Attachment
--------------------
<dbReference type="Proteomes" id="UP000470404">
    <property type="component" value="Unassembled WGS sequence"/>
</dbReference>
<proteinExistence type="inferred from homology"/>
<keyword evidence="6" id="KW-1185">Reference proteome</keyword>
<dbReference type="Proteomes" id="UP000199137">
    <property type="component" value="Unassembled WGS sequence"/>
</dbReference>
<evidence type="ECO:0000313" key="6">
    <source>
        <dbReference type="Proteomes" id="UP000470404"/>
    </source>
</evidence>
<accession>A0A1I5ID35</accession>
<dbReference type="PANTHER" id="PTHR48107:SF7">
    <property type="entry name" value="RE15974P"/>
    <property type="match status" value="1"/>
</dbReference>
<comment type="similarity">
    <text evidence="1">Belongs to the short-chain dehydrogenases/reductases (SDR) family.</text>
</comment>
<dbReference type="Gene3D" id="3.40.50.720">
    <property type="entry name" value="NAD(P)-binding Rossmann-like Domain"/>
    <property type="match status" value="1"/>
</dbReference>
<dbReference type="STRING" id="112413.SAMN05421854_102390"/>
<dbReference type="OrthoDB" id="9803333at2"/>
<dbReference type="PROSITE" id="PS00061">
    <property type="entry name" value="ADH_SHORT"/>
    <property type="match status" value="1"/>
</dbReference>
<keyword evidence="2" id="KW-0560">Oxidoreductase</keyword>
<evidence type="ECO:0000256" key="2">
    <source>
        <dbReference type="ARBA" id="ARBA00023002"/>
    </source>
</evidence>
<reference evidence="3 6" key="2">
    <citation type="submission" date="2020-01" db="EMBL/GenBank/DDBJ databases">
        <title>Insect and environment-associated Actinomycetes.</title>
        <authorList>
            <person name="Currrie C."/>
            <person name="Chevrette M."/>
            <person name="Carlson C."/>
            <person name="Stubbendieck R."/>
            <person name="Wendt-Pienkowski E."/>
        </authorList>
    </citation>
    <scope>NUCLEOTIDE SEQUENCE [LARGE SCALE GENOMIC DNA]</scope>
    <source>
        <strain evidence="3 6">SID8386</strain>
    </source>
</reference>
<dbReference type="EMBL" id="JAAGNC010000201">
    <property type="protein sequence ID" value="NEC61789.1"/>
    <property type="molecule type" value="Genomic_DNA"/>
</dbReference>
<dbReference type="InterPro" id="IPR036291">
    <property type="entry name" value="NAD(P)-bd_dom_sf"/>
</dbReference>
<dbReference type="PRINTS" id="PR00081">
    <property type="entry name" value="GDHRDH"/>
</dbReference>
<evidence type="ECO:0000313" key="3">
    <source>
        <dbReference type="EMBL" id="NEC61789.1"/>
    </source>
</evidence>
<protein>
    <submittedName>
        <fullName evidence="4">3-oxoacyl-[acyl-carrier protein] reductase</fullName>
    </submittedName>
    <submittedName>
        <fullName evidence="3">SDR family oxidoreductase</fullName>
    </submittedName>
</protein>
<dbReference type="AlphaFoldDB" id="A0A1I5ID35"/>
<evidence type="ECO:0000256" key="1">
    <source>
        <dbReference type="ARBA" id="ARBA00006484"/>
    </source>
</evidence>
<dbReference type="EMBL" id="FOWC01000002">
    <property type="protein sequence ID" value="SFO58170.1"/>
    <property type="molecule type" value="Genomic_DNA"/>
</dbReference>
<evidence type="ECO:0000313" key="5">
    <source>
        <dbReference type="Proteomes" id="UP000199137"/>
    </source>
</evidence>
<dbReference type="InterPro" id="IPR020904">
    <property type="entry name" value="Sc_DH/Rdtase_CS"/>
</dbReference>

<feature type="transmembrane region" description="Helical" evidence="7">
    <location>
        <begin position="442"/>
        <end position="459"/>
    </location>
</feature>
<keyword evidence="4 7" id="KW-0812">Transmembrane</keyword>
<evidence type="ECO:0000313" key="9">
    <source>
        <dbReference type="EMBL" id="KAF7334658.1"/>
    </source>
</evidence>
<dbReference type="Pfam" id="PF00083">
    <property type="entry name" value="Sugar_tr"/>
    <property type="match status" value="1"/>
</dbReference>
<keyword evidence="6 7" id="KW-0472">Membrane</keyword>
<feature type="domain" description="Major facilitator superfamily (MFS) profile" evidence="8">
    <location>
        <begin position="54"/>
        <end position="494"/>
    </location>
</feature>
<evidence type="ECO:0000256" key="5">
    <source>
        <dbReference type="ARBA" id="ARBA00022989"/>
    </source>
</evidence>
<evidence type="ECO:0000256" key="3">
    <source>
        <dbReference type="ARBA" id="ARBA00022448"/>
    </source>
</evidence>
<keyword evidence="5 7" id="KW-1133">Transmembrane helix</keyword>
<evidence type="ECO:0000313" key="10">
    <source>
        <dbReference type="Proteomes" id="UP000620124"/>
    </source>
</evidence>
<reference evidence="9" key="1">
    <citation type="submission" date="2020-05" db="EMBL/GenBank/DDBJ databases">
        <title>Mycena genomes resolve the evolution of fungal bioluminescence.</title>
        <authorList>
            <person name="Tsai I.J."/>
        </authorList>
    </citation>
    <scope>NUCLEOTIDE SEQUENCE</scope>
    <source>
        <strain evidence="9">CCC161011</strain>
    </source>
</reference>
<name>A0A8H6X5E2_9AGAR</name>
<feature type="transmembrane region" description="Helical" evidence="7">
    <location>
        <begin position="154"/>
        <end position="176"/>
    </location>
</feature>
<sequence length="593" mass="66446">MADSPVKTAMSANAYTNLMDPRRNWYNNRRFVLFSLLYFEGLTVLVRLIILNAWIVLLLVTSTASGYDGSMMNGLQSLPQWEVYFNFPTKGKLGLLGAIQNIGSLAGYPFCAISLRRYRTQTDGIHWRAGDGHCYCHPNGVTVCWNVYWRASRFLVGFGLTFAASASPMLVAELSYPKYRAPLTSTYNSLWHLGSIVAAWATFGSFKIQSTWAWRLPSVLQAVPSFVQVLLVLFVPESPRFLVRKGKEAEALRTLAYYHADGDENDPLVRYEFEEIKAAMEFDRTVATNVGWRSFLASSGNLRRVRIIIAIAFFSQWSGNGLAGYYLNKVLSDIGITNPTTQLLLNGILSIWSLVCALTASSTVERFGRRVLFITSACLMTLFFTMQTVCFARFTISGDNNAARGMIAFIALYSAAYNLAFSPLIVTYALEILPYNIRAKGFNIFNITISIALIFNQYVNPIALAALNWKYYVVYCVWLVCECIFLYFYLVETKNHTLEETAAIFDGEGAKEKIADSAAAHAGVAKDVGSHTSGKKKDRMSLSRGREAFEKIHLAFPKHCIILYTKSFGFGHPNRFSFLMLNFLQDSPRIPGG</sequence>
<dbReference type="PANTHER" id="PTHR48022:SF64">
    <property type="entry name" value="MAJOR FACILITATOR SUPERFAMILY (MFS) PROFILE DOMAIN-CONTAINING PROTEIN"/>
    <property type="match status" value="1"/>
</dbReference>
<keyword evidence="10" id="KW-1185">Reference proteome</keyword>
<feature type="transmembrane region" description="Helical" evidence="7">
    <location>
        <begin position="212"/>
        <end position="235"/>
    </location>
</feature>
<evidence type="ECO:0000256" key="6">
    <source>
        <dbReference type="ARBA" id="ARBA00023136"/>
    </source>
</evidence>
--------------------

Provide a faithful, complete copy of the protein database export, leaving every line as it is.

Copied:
<dbReference type="Proteomes" id="UP000470404">
    <property type="component" value="Unassembled WGS sequence"/>
</dbReference>
<proteinExistence type="inferred from homology"/>
<keyword evidence="6" id="KW-1185">Reference proteome</keyword>
<dbReference type="Proteomes" id="UP000199137">
    <property type="component" value="Unassembled WGS sequence"/>
</dbReference>
<evidence type="ECO:0000313" key="6">
    <source>
        <dbReference type="Proteomes" id="UP000470404"/>
    </source>
</evidence>
<accession>A0A1I5ID35</accession>
<dbReference type="PANTHER" id="PTHR48107:SF7">
    <property type="entry name" value="RE15974P"/>
    <property type="match status" value="1"/>
</dbReference>
<comment type="similarity">
    <text evidence="1">Belongs to the short-chain dehydrogenases/reductases (SDR) family.</text>
</comment>
<dbReference type="Gene3D" id="3.40.50.720">
    <property type="entry name" value="NAD(P)-binding Rossmann-like Domain"/>
    <property type="match status" value="1"/>
</dbReference>
<dbReference type="STRING" id="112413.SAMN05421854_102390"/>
<dbReference type="OrthoDB" id="9803333at2"/>
<dbReference type="PROSITE" id="PS00061">
    <property type="entry name" value="ADH_SHORT"/>
    <property type="match status" value="1"/>
</dbReference>
<keyword evidence="2" id="KW-0560">Oxidoreductase</keyword>
<evidence type="ECO:0000256" key="2">
    <source>
        <dbReference type="ARBA" id="ARBA00023002"/>
    </source>
</evidence>
<reference evidence="3 6" key="2">
    <citation type="submission" date="2020-01" db="EMBL/GenBank/DDBJ databases">
        <title>Insect and environment-associated Actinomycetes.</title>
        <authorList>
            <person name="Currrie C."/>
            <person name="Chevrette M."/>
            <person name="Carlson C."/>
            <person name="Stubbendieck R."/>
            <person name="Wendt-Pienkowski E."/>
        </authorList>
    </citation>
    <scope>NUCLEOTIDE SEQUENCE [LARGE SCALE GENOMIC DNA]</scope>
    <source>
        <strain evidence="3 6">SID8386</strain>
    </source>
</reference>
<dbReference type="EMBL" id="JAAGNC010000201">
    <property type="protein sequence ID" value="NEC61789.1"/>
    <property type="molecule type" value="Genomic_DNA"/>
</dbReference>
<dbReference type="InterPro" id="IPR036291">
    <property type="entry name" value="NAD(P)-bd_dom_sf"/>
</dbReference>
<dbReference type="PRINTS" id="PR00081">
    <property type="entry name" value="GDHRDH"/>
</dbReference>
<evidence type="ECO:0000313" key="3">
    <source>
        <dbReference type="EMBL" id="NEC61789.1"/>
    </source>
</evidence>
<protein>
    <submittedName>
        <fullName evidence="4">3-oxoacyl-[acyl-carrier protein] reductase</fullName>
    </submittedName>
    <submittedName>
        <fullName evidence="3">SDR family oxidoreductase</fullName>
    </submittedName>
</protein>
<dbReference type="AlphaFoldDB" id="A0A1I5ID35"/>
<evidence type="ECO:0000256" key="1">
    <source>
        <dbReference type="ARBA" id="ARBA00006484"/>
    </source>
</evidence>
<dbReference type="EMBL" id="FOWC01000002">
    <property type="protein sequence ID" value="SFO58170.1"/>
    <property type="molecule type" value="Genomic_DNA"/>
</dbReference>
<evidence type="ECO:0000313" key="5">
    <source>
        <dbReference type="Proteomes" id="UP000199137"/>
    </source>
</evidence>
<dbReference type="InterPro" id="IPR020904">
    <property type="entry name" value="Sc_DH/Rdtase_CS"/>
</dbReference>

<feature type="transmembrane region" description="Helical" evidence="7">
    <location>
        <begin position="442"/>
        <end position="459"/>
    </location>
</feature>
<keyword evidence="4 7" id="KW-0812">Transmembrane</keyword>
<evidence type="ECO:0000313" key="9">
    <source>
        <dbReference type="EMBL" id="KAF7334658.1"/>
    </source>
</evidence>
<dbReference type="Pfam" id="PF00083">
    <property type="entry name" value="Sugar_tr"/>
    <property type="match status" value="1"/>
</dbReference>
<keyword evidence="6 7" id="KW-0472">Membrane</keyword>
<feature type="domain" description="Major facilitator superfamily (MFS) profile" evidence="8">
    <location>
        <begin position="54"/>
        <end position="494"/>
    </location>
</feature>
<evidence type="ECO:0000256" key="5">
    <source>
        <dbReference type="ARBA" id="ARBA00022989"/>
    </source>
</evidence>
<evidence type="ECO:0000256" key="3">
    <source>
        <dbReference type="ARBA" id="ARBA00022448"/>
    </source>
</evidence>
<keyword evidence="5 7" id="KW-1133">Transmembrane helix</keyword>
<evidence type="ECO:0000313" key="10">
    <source>
        <dbReference type="Proteomes" id="UP000620124"/>
    </source>
</evidence>
<reference evidence="9" key="1">
    <citation type="submission" date="2020-05" db="EMBL/GenBank/DDBJ databases">
        <title>Mycena genomes resolve the evolution of fungal bioluminescence.</title>
        <authorList>
            <person name="Tsai I.J."/>
        </authorList>
    </citation>
    <scope>NUCLEOTIDE SEQUENCE</scope>
    <source>
        <strain evidence="9">CCC161011</strain>
    </source>
</reference>
<name>A0A8H6X5E2_9AGAR</name>
<feature type="transmembrane region" description="Helical" evidence="7">
    <location>
        <begin position="154"/>
        <end position="176"/>
    </location>
</feature>
<sequence length="593" mass="66446">MADSPVKTAMSANAYTNLMDPRRNWYNNRRFVLFSLLYFEGLTVLVRLIILNAWIVLLLVTSTASGYDGSMMNGLQSLPQWEVYFNFPTKGKLGLLGAIQNIGSLAGYPFCAISLRRYRTQTDGIHWRAGDGHCYCHPNGVTVCWNVYWRASRFLVGFGLTFAASASPMLVAELSYPKYRAPLTSTYNSLWHLGSIVAAWATFGSFKIQSTWAWRLPSVLQAVPSFVQVLLVLFVPESPRFLVRKGKEAEALRTLAYYHADGDENDPLVRYEFEEIKAAMEFDRTVATNVGWRSFLASSGNLRRVRIIIAIAFFSQWSGNGLAGYYLNKVLSDIGITNPTTQLLLNGILSIWSLVCALTASSTVERFGRRVLFITSACLMTLFFTMQTVCFARFTISGDNNAARGMIAFIALYSAAYNLAFSPLIVTYALEILPYNIRAKGFNIFNITISIALIFNQYVNPIALAALNWKYYVVYCVWLVCECIFLYFYLVETKNHTLEETAAIFDGEGAKEKIADSAAAHAGVAKDVGSHTSGKKKDRMSLSRGREAFEKIHLAFPKHCIILYTKSFGFGHPNRFSFLMLNFLQDSPRIPGG</sequence>
<dbReference type="PANTHER" id="PTHR48022:SF64">
    <property type="entry name" value="MAJOR FACILITATOR SUPERFAMILY (MFS) PROFILE DOMAIN-CONTAINING PROTEIN"/>
    <property type="match status" value="1"/>
</dbReference>
<keyword evidence="10" id="KW-1185">Reference proteome</keyword>
<feature type="transmembrane region" description="Helical" evidence="7">
    <location>
        <begin position="212"/>
        <end position="235"/>
    </location>
</feature>
<evidence type="ECO:0000256" key="6">
    <source>
        <dbReference type="ARBA" id="ARBA00023136"/>
    </source>
</evidence>